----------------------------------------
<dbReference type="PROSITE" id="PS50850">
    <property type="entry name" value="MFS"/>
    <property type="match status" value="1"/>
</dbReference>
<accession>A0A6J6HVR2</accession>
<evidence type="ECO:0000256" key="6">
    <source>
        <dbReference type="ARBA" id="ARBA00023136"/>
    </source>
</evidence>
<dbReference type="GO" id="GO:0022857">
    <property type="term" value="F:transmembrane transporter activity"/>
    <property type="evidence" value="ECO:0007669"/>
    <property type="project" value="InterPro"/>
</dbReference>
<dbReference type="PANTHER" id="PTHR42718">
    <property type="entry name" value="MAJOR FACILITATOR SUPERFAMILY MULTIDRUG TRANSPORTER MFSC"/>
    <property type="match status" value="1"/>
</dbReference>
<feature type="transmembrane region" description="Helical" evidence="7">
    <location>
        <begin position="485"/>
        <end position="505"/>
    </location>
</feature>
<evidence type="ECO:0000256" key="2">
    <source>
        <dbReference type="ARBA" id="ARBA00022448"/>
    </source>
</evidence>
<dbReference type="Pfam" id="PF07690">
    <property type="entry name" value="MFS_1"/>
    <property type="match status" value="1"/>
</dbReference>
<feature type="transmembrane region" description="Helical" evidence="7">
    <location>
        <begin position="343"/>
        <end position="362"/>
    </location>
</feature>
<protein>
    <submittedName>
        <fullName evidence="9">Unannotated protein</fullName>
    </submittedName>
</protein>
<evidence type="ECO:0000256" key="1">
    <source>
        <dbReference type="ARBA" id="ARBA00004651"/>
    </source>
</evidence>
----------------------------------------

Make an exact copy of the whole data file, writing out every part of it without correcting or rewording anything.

<dbReference type="PROSITE" id="PS50850">
    <property type="entry name" value="MFS"/>
    <property type="match status" value="1"/>
</dbReference>
<accession>A0A6J6HVR2</accession>
<evidence type="ECO:0000256" key="6">
    <source>
        <dbReference type="ARBA" id="ARBA00023136"/>
    </source>
</evidence>
<dbReference type="GO" id="GO:0022857">
    <property type="term" value="F:transmembrane transporter activity"/>
    <property type="evidence" value="ECO:0007669"/>
    <property type="project" value="InterPro"/>
</dbReference>
<dbReference type="PANTHER" id="PTHR42718">
    <property type="entry name" value="MAJOR FACILITATOR SUPERFAMILY MULTIDRUG TRANSPORTER MFSC"/>
    <property type="match status" value="1"/>
</dbReference>
<feature type="transmembrane region" description="Helical" evidence="7">
    <location>
        <begin position="485"/>
        <end position="505"/>
    </location>
</feature>
<evidence type="ECO:0000256" key="2">
    <source>
        <dbReference type="ARBA" id="ARBA00022448"/>
    </source>
</evidence>
<dbReference type="Pfam" id="PF07690">
    <property type="entry name" value="MFS_1"/>
    <property type="match status" value="1"/>
</dbReference>
<feature type="transmembrane region" description="Helical" evidence="7">
    <location>
        <begin position="343"/>
        <end position="362"/>
    </location>
</feature>
<protein>
    <submittedName>
        <fullName evidence="9">Unannotated protein</fullName>
    </submittedName>
</protein>
<evidence type="ECO:0000256" key="1">
    <source>
        <dbReference type="ARBA" id="ARBA00004651"/>
    </source>
</evidence>